Newcastle United have tabled a £12m bid to sign Liverpool's England striker Andy Carroll after the former Magpies' man refused a move to West Ham United. Carroll signed for the Reds in a record £35m transfer in last year.

Liverpool Striker Andy Carroll

Alan Pardew's side, who beat Spurs 2-1 in the opening round of Premier League fixtures, believe their offer to be in accordance with Carroll's present market value despite the huge loss the Anfield club stand to suffer should the deal go through. Newcastle owner Mike Ashley is reportedly insistent Liverpool accept they overpaid for the striker's services.

Carroll's future at Liverpool has been in doubt since the appointment of Brendan Rodgers as manager. The player has been warned he will not be a first choice pick at the club because he does not fit into Rodgers' style of play.

Johnson Attracts Interest

Meanwhile, the Reds are believed to be in pole position to sign Manchester City midfielder Adam Johnson, after the English international stressed he wants to leave the Etihad if not afforded more first team football. However, there is also interest from Spurs and Sunderland. The Daily Mail adds Everton to that list, stating the Toffees may actually have first refusal on the player.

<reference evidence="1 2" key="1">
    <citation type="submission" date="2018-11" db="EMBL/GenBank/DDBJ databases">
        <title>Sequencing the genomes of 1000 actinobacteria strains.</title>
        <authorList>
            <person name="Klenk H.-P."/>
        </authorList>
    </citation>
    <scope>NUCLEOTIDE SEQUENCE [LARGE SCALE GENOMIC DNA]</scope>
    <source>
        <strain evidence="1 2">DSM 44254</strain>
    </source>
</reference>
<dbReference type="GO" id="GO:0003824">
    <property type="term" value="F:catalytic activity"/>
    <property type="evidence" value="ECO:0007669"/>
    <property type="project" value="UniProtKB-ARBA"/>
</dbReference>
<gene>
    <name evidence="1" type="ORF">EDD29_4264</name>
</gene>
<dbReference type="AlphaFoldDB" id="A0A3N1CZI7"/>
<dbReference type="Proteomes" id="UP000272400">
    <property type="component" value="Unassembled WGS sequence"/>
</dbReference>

Manchester City's Adam Johnson
Manchester City FC

City manager Roberto Mancini has admitted that while he would be sorry to see his player leave, he would not stand in his way. The Italian accepted the fact players his age needed to play more but that was not always possible when playing for a top club like City.

"Adam can have a future here but you should also understand when you are 23 or 24 years old, you want to play. If you are at a top team, you can't always do that, so if he wants to, he has to leave. If we can find a good solution, maybe it is better. But if that happens I will be so sorry because Adam is a good guy. He is a different player to the other strikers and wingers and maybe he could be important for us," the former Lazio manager explained in another Daily Mail report.